Like a sudsy caped crusader, Boston Beer Company has two identities. During the day it's Sam Adams Boston Lager, the macro-est of the microbrews, the flagship brand of a publicly traded company that recorded $453.4 million in 2009 revenues.
Then there's the dark side. The first extreme beer I ever sampled was Sam Adams Triple Bock, a syrupy concoction I discovered in the mid-90s in, of all places, Colonial Williamsburg. At 17.5 percent ABV and aged in wood barrels, it was said to be the booziest beer in America. There was only batch ever made, and after three bottlings it was gone. Since then BBC has rolled out a limited-production beer every year and a half or so: There was Millennium, with only 3,000 bottles made, and the Barrel Room Collection, three Belgian-style beers. In 2007 it started Utopia, a 27 percent ABV strong ale that retails for $150 or more. Most people found the Triple Bock too thick and rich, but the more recent releases have won rave reviews.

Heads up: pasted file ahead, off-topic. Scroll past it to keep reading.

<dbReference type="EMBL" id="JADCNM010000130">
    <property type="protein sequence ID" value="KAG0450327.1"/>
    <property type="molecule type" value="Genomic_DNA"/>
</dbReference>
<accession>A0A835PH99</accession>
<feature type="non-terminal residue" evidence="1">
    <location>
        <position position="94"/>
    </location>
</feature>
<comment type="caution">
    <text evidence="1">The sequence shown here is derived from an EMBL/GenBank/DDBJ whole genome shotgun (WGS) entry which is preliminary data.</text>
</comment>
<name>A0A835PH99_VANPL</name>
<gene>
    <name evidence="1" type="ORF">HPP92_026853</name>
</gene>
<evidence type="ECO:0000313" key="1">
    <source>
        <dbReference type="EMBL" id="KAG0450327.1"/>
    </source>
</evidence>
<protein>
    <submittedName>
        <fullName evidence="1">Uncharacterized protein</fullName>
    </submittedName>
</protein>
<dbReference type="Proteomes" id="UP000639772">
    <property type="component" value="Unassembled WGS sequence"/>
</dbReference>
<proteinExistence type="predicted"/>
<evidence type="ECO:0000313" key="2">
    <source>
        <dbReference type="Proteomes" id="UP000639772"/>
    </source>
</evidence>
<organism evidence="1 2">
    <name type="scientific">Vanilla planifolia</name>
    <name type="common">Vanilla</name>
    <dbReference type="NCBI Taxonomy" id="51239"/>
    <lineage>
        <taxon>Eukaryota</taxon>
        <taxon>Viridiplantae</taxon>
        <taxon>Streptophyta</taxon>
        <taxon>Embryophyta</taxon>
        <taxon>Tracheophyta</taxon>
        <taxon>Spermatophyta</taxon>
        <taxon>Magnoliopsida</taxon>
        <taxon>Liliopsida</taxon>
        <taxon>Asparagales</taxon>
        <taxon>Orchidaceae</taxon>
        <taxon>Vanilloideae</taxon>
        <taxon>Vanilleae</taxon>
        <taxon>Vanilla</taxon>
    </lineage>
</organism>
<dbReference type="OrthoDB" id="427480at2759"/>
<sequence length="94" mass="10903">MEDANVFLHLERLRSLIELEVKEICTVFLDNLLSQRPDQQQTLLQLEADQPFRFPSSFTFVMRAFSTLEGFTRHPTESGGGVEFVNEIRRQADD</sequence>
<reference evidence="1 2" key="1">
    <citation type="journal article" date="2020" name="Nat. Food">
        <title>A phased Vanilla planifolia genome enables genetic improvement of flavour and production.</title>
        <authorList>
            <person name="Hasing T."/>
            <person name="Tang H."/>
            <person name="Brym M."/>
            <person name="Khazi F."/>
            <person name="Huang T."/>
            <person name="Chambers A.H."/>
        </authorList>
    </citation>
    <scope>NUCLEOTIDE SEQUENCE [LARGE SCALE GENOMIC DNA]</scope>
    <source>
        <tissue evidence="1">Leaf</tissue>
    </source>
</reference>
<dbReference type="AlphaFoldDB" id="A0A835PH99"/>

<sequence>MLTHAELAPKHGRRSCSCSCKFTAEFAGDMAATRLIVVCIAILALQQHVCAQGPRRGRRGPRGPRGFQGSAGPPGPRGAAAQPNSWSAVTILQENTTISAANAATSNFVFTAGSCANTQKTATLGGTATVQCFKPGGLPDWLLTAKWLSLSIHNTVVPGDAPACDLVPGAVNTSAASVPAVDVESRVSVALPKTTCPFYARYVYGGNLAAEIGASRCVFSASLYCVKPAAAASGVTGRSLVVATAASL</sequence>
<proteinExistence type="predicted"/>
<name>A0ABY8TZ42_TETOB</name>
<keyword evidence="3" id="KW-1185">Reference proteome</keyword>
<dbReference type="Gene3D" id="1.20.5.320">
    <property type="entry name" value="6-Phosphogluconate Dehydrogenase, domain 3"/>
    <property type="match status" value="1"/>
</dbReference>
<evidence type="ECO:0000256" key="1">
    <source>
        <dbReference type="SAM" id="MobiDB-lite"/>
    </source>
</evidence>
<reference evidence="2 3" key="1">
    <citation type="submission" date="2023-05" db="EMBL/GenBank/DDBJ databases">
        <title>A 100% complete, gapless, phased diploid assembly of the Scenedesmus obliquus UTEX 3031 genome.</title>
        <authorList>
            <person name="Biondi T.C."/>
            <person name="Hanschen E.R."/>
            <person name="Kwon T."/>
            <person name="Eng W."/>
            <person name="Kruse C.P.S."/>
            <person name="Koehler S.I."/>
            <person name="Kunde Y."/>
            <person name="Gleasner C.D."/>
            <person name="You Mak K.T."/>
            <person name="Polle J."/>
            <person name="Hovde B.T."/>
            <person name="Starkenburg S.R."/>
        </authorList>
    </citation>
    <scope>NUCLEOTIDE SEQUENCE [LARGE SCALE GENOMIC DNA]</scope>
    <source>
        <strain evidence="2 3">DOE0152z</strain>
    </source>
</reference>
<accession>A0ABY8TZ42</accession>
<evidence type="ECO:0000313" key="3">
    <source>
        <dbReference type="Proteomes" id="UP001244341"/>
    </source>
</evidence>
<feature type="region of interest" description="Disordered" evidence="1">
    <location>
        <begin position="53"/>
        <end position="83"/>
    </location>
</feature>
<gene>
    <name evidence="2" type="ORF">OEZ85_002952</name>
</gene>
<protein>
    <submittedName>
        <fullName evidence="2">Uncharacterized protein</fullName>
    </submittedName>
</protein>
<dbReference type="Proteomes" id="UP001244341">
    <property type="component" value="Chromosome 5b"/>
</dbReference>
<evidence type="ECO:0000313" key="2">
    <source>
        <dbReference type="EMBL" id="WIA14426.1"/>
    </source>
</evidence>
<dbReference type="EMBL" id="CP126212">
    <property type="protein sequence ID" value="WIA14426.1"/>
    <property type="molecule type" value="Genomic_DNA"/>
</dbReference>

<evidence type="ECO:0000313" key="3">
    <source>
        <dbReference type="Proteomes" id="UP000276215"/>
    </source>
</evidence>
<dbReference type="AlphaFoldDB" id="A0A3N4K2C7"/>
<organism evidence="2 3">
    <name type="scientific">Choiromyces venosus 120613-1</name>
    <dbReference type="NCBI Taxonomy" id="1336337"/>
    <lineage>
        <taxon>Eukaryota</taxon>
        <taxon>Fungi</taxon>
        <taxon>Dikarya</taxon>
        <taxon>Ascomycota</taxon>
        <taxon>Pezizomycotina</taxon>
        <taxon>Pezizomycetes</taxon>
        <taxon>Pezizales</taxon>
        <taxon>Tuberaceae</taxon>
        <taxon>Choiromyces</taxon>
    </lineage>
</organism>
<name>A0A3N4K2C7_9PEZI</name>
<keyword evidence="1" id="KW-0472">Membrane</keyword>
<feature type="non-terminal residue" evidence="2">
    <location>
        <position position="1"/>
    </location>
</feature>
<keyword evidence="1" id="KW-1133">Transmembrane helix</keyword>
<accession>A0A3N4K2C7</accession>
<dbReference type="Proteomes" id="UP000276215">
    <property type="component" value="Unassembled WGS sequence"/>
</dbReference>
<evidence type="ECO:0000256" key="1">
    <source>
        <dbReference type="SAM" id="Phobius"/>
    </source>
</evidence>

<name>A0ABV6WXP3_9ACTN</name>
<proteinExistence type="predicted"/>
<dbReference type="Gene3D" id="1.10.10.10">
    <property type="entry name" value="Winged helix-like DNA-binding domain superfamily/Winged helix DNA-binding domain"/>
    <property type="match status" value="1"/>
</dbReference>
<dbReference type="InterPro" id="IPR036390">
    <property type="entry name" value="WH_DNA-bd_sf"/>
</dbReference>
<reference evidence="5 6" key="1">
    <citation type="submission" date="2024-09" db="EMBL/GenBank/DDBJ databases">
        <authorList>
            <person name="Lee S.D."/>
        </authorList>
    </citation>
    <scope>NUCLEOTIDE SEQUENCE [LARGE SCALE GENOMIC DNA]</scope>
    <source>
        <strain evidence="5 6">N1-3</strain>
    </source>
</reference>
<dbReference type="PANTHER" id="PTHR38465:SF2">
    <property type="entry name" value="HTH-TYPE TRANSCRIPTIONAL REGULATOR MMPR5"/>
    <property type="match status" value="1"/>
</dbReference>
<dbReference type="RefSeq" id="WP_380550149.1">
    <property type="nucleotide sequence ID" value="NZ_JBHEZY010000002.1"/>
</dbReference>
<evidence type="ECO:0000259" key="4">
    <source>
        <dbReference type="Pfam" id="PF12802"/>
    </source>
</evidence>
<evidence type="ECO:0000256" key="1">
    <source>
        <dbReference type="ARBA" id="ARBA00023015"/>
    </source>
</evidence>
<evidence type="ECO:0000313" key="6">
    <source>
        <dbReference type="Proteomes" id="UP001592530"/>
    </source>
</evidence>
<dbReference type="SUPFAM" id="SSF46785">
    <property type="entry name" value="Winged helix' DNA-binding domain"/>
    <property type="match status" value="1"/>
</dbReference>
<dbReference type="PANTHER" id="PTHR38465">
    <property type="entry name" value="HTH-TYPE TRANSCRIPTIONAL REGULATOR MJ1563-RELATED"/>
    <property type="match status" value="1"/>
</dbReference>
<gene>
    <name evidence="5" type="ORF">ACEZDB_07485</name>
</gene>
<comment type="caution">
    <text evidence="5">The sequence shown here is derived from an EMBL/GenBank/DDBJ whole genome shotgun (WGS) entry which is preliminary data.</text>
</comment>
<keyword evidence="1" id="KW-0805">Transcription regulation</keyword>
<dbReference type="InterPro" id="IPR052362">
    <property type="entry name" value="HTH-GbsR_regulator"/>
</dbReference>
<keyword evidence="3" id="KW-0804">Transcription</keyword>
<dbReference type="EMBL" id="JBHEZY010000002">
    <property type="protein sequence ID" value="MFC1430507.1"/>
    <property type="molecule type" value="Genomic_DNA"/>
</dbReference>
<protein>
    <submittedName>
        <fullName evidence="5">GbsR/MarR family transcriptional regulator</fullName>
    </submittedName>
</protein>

One of 2010's most anticipated releases was Infinium, a collaboration between BBC and Germany's Weihenstephan, the world's oldest brewery. For months beer-geek message boards popped with rumors: It had been three years in the making. It would taste of coriander and apricots. It would come with real pieces of Samuel Adams (or what's left of him) floating inside.